The treatment recommendations include: Symptoms of viral sinusitis can be treated symptomatically by relieving pain, and administration of nasal steroid sprays, and/or nasal saline rinse (irrigation).
Acute bacterial sinus can be watchful waited without antibiotics or be…

Chronic sinusitis may be linked to an hyperactive immune system

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A recent study in JAMA Otolaryngology--Head& Neck Surgery, in October 2013, suggested that chronic rhinosinusitis (CRS) may be caused by an overactive immune response to normal microbes, and not necessarily to bacterial infection. Investigators from Saint Louis University School of Medicine in Missouri lead by Dr. Rajeev Aurora found that patients and healthy controls tended to have qualitatively similar microorganisms in their sinus cavity. While control patients sinus lavage samples triggered interleukin (IL)-5 production in peripheral blood leukocytes from patients, this did not occur with leukocytes from controls.
The investigators obtained sinus cavity samples from thirty patients with CRS and 12 controls. They used deep sequencing to characterize the patients' microbiomes and search for pathogens that may potentially trigger an immune response. They also identified the immune cells and cytokines in the specimens. Almost all the recovered fungal and bacterial species were …

Patient’s outcome in acute invasive fungal sinusitis

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Acute invasive fungal sinusitis (AIFS) is an aggressive and often fatal infection. Despite improvements in medical and surgical therapy, survival remains limited and the factors that contribute to patient outcomes remain poorly understood. Turner et al from the Department of Otolaryngology-Head and Neck Surgery, Vanderbilt University School of Medicine, Nashville, Tennessee performeda  systematically reviews of  the literature to characterize prognostic factors associated with survival after AIFS.. The authors reviewed 52 studies comprising a total of 807 patients, and analyzed the prognostic factors as they related to the treatment, presentation, and outcomes. Univariate and multivariate logistic regression was used to identify prognostic factors. The most common presenting symptoms of patients with AIFS were facial swelling (64.5%), fever (62.9%), and nasal congestion (52.2%). Most patients were treated with a combination of intravenous antifungal medication and surgery. The overall s…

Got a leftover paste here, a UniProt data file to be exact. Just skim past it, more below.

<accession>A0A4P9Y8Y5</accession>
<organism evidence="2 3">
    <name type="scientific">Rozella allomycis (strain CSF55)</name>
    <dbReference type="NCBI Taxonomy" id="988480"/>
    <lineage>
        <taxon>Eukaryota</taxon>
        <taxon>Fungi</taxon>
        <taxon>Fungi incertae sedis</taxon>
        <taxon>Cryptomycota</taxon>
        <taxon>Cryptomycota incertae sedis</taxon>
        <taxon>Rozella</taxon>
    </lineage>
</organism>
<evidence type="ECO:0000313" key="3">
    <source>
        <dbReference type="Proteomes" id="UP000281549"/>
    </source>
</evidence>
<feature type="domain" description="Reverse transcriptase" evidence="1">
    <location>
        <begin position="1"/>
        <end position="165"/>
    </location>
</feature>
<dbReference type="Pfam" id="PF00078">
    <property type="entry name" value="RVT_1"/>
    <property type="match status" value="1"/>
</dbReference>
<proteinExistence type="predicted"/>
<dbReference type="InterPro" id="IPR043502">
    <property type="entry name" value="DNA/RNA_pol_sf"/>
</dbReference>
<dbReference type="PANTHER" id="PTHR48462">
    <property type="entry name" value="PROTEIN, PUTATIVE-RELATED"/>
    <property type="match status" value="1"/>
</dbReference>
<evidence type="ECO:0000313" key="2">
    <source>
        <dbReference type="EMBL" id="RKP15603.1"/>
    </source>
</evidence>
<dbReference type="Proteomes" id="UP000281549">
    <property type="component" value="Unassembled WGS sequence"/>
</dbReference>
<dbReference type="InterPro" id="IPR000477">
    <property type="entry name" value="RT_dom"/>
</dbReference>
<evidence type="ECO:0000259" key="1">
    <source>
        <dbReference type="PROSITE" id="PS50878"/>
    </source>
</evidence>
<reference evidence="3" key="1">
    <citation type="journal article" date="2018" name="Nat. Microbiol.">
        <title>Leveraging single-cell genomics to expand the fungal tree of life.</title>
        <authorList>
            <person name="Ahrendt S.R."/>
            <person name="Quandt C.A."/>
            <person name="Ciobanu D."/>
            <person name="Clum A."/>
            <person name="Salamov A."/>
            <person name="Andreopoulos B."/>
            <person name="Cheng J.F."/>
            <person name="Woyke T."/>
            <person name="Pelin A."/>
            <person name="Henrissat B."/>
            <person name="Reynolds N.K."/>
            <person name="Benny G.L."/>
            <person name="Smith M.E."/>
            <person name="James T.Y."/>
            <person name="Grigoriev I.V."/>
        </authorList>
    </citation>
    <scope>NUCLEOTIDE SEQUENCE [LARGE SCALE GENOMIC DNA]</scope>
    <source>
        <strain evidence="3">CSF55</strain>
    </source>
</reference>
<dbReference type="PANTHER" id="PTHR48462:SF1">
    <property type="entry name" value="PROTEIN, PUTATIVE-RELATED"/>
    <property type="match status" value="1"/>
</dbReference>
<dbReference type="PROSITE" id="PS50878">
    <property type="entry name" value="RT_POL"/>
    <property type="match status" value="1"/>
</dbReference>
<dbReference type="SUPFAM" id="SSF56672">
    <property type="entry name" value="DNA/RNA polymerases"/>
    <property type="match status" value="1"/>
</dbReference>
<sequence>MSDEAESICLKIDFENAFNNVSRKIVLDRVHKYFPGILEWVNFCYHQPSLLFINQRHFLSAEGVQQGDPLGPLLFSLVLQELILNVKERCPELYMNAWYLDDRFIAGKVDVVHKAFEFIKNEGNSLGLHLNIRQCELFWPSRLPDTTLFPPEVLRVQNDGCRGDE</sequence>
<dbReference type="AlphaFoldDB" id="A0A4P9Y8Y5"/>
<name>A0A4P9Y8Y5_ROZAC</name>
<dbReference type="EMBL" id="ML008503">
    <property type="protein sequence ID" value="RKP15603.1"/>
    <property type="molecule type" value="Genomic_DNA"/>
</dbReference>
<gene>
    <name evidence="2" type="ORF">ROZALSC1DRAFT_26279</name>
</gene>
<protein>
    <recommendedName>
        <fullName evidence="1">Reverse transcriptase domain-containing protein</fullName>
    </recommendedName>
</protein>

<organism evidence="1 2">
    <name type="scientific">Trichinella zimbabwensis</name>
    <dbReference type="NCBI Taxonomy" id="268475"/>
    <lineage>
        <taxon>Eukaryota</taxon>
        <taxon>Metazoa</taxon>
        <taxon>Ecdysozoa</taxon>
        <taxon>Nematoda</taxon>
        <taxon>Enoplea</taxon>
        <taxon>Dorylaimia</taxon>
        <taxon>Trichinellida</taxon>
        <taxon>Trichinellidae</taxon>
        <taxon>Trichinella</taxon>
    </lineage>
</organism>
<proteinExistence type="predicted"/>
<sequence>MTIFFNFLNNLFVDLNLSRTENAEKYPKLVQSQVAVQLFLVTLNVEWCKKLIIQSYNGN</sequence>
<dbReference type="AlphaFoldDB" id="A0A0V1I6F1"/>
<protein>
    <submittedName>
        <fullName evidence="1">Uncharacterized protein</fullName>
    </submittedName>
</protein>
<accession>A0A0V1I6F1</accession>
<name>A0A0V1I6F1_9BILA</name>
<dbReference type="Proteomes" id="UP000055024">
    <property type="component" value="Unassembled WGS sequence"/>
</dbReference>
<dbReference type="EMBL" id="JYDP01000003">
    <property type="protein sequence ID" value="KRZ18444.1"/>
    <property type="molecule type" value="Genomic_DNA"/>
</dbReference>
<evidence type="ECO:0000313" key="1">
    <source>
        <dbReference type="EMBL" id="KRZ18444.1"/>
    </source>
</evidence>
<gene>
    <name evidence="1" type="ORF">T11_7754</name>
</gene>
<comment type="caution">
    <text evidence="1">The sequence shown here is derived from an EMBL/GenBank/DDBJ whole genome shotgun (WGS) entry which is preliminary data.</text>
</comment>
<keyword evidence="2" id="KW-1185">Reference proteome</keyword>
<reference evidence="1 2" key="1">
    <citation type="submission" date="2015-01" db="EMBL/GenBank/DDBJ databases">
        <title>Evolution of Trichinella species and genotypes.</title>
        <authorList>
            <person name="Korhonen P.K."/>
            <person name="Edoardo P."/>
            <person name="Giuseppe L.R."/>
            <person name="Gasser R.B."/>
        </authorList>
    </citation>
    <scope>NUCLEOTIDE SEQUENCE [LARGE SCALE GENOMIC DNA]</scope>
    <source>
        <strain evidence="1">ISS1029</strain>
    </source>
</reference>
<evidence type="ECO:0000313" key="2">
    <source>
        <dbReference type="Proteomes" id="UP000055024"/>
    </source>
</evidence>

US FDA issues guidelines for developing drugs for acute bacterial sinusitis

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The US Food and Drug Administration (FDA) has issued guidelines for the pharmaceutical  industry for developing antimicrobials for the treatment of acute bacterial sinusitis (ABS).

The FDA stated that any new drug being studied for ABS should have documenting in-vitro antibacterial activity against the most commonly pathogens associated with ABS. These include Streptococcus pneumoniae, Haemophilus influenzae, and Moraxella catarrhalis.

Even though animal models of ABS has been developed, particularly for S. pneumoniae infection, they cannot substitute for clinical trials in patients that must be conducted to evaluate drug safety and efficacy. The FDA recommend that two adequate and well-controlled human trials establishing safety and efficacy be conducted for that indication.  However, a single trial for an ABS indication may be appropriate if there is data from other clinical trials demonstrating effectiveness in other respiratory tract diseases such as commun…